The world of whisky is your oyster, so we invited David Robinson, UK Glenlivet Ambassador, to give his top tips on getting the conversation flowing at your next whisky tasting night.

As a national Brand Ambassador, I often speak to whisky tasting guests who are initially worried to offer their thoughts and experiences when assessing the whisky. Bringing them out of their shell and giving them the confidence to discuss is one of the most rewarding things I do. 

That’s why I’ve listed five top tips that can help you build you and your guests confidence in exploring whisky, expanding your skillset, and feeling comfortable in offering opinions in your next whisky tasting evening.

This first one might sound a bit nerdy, but hear me out! Sometimes, it is hard to formulate our experiences with whisky into words so for this reason, I always recommend bringing a pencil and some paper along to a whisky tasting, for you to formulate your initial ideas.

This doesn’t even have to be you writing down a specific aroma or flavour note, it can be something such as a picture, a poem or memory (something which is discussed further in Tip #3).

This little trick adds a brand-new dimension to your whisky tasting and truly lets you understand the whisky in your glass. You can also use white paper to assess the colour of your whisky more easily, which will help formulate the basis of your ideas.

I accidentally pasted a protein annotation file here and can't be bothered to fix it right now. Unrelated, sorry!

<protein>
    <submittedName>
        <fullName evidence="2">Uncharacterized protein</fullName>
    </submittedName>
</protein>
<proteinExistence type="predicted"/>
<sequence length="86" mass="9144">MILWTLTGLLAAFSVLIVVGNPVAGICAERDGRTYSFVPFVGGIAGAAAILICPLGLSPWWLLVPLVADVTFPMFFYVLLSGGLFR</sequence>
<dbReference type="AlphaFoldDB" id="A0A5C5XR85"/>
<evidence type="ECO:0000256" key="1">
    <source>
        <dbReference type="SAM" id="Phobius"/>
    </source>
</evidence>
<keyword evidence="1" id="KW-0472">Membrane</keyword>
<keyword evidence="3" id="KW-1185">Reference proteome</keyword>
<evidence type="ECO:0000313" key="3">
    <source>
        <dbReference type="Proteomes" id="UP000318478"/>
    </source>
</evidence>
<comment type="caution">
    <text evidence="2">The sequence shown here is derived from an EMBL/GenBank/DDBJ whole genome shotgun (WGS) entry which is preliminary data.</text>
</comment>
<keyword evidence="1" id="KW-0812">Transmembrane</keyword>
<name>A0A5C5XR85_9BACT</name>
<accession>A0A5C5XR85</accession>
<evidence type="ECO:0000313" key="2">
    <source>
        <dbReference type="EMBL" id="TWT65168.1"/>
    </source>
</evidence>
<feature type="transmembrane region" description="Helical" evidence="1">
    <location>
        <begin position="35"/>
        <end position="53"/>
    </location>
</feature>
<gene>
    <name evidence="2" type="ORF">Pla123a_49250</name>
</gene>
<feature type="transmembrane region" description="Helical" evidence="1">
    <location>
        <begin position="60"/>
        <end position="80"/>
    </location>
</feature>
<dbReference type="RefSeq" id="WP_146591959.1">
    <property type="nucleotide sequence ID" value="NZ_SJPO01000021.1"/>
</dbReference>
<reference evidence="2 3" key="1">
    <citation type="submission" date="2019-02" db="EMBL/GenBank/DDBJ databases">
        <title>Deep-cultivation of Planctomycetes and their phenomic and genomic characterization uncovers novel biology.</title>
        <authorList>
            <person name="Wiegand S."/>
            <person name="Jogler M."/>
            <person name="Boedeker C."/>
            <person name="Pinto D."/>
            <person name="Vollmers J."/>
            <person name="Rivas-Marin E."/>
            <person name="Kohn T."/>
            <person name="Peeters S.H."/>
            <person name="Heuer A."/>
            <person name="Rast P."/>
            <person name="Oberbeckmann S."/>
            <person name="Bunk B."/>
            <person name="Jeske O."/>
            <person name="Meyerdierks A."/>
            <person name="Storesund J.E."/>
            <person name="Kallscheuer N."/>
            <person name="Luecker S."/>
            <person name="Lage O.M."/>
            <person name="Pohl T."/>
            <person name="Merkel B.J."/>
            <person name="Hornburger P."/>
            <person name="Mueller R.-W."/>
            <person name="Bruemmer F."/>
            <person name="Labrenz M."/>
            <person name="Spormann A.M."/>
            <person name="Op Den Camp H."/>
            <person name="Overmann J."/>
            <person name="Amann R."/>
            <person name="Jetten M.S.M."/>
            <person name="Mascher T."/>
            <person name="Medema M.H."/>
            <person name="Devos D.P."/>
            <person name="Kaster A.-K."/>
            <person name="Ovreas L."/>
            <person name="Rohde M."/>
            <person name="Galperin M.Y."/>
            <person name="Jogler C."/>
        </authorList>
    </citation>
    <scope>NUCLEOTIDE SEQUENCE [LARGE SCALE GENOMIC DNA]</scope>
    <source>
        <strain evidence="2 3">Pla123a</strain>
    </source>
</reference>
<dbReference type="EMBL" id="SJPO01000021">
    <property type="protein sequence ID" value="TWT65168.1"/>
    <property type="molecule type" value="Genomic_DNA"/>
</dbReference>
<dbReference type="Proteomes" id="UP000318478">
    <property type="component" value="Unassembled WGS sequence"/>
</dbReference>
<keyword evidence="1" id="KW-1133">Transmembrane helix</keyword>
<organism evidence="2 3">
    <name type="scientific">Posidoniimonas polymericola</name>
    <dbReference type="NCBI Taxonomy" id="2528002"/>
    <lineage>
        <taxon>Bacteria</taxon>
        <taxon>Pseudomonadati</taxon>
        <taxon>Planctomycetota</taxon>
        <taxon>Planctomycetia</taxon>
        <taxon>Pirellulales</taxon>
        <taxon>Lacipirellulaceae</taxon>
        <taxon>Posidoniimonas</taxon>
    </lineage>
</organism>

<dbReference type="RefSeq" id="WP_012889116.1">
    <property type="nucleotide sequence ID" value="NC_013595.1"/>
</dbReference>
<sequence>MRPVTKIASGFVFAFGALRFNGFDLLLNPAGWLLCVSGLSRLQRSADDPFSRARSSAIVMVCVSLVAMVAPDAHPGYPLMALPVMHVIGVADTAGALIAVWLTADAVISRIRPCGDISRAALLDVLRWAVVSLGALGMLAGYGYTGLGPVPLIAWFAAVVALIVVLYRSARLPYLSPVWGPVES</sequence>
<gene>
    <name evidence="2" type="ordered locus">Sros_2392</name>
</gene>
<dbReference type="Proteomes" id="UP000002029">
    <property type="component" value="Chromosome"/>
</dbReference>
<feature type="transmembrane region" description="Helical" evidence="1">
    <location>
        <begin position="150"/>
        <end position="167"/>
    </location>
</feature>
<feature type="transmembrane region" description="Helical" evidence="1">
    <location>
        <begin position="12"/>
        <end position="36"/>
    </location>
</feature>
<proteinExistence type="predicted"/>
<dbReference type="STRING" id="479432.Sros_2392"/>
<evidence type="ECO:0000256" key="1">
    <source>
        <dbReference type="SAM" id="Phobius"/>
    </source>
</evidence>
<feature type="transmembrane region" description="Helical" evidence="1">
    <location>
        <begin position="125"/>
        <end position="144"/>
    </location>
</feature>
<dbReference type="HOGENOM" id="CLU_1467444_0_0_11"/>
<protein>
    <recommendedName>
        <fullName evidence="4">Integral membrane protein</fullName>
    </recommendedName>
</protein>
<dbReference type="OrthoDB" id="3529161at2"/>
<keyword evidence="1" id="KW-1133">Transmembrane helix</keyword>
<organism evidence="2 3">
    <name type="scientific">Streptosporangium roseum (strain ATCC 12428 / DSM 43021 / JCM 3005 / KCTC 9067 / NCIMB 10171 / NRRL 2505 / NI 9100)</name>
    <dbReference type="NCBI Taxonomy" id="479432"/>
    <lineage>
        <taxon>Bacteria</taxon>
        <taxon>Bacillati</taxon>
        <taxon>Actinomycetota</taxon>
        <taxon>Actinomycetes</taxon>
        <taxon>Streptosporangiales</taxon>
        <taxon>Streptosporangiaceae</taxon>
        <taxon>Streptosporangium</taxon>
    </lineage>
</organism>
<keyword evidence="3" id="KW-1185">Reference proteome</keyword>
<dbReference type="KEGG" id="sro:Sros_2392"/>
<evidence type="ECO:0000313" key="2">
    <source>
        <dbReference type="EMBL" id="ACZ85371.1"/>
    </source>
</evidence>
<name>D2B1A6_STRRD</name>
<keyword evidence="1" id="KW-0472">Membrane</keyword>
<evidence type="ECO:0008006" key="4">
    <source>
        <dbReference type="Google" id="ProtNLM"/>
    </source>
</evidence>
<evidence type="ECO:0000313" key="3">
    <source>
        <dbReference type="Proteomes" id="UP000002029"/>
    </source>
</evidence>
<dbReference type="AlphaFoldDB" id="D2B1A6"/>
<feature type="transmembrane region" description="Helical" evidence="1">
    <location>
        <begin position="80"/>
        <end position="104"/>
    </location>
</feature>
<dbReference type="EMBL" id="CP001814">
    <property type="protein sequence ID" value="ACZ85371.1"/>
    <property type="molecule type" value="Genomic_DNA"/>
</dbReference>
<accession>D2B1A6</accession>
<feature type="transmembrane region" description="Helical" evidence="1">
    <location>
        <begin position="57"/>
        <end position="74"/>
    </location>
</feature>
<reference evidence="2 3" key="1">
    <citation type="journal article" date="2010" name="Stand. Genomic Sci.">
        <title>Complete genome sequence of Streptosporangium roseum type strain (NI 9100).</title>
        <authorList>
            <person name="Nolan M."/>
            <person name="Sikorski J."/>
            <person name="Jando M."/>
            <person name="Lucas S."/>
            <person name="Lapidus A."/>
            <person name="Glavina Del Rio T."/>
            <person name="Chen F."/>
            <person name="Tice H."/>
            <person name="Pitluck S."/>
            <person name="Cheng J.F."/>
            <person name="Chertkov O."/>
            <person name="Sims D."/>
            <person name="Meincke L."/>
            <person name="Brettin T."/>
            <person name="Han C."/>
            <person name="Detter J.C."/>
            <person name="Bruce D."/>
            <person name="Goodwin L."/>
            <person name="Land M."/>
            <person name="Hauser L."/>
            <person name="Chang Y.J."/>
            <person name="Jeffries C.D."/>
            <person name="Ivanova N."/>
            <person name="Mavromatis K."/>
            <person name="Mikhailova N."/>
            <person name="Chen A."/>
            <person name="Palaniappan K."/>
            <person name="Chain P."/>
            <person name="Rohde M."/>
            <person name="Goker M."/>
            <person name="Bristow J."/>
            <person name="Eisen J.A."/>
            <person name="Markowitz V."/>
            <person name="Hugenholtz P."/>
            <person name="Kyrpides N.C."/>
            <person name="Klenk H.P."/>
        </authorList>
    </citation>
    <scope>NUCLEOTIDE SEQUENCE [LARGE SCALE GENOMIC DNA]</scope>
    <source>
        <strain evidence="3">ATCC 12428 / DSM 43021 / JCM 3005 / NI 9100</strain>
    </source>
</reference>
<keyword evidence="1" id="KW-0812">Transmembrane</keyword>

Colour can provide us the first clue of how our whisky is matured and for how long. It also provides us with our first actual assessment before we even get onto the aroma and taste of the liquid itself, helping to influence our decisions and give us confidence in what we are tasting.

By law, Scotch Whisky must be matured in oak casks for a minimum of three years, but where these casks are sourced from can vary, with American Oak (having previously held American Whiskey) and European Oak (traditionally having previously held Sherry) offering the two most adopted sources.

Why is this all key?

Well, the faintness of a whisky can firstly offer an idea of age, especially in the case of Single Cask releases, with whiskies darker in colour generally older and more complex.

Darker, amber coloured whiskies suggest the use of European Oak, where we can expect characteristics such as dried fruits, nuts and dark chocolate on the nose, whilst brighter, gold-coloured whiskies on the other hand suggest the presence of American Oak, where flavours such as vanilla, butterscotch and sweet baking spices can likely be found.

It’s always worth noting that caramel colourings can sometimes be added to whiskies to heighten or alter their appearance without adding flavour, making the best tool for assessing whisky your sense of smell. That said, using this simple guide to colour can really help you formulate the initial thoughts that are on your mind, with American Oak offering sweeter influences and European Oak offering spicier influences.

Our sense of smell is the most emotive and evocative sense that we have. It is something that is truly unique to each individual, evoking memories, emotions and other concepts that help us to really react with the whisky and gain an understanding from our past experiences.

A nosing note doesn’t have to be a physical object such as an apple, piece of toffee or chunk of pineapple, it can be a memory of your childhood for example, something that tells you all you need to know about the whisky and how you will enjoy it.